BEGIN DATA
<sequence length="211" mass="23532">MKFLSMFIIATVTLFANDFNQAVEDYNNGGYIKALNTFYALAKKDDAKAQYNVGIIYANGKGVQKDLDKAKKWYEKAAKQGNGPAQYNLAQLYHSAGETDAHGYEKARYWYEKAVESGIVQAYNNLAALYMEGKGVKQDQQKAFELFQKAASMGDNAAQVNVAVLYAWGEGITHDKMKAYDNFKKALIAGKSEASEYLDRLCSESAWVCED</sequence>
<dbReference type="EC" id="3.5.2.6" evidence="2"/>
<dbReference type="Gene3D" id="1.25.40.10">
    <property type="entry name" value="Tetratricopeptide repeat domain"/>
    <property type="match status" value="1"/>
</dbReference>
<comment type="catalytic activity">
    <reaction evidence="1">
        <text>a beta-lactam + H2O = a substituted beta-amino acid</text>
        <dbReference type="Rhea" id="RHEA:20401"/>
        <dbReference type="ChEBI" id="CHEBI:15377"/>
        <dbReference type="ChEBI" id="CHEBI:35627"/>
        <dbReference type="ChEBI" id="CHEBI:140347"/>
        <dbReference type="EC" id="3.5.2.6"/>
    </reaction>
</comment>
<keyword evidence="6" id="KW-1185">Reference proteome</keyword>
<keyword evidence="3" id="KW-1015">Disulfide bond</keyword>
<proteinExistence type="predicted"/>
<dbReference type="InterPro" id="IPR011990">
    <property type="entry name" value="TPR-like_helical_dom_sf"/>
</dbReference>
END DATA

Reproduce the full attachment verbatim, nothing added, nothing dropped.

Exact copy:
<sequence length="211" mass="23532">MKFLSMFIIATVTLFANDFNQAVEDYNNGGYIKALNTFYALAKKDDAKAQYNVGIIYANGKGVQKDLDKAKKWYEKAAKQGNGPAQYNLAQLYHSAGETDAHGYEKARYWYEKAVESGIVQAYNNLAALYMEGKGVKQDQQKAFELFQKAASMGDNAAQVNVAVLYAWGEGITHDKMKAYDNFKKALIAGKSEASEYLDRLCSESAWVCED</sequence>
<dbReference type="EC" id="3.5.2.6" evidence="2"/>
<dbReference type="Gene3D" id="1.25.40.10">
    <property type="entry name" value="Tetratricopeptide repeat domain"/>
    <property type="match status" value="1"/>
</dbReference>
<comment type="catalytic activity">
    <reaction evidence="1">
        <text>a beta-lactam + H2O = a substituted beta-amino acid</text>
        <dbReference type="Rhea" id="RHEA:20401"/>
        <dbReference type="ChEBI" id="CHEBI:15377"/>
        <dbReference type="ChEBI" id="CHEBI:35627"/>
        <dbReference type="ChEBI" id="CHEBI:140347"/>
        <dbReference type="EC" id="3.5.2.6"/>
    </reaction>
</comment>
<keyword evidence="6" id="KW-1185">Reference proteome</keyword>
<keyword evidence="3" id="KW-1015">Disulfide bond</keyword>
<proteinExistence type="predicted"/>
<dbReference type="InterPro" id="IPR011990">
    <property type="entry name" value="TPR-like_helical_dom_sf"/>
</dbReference>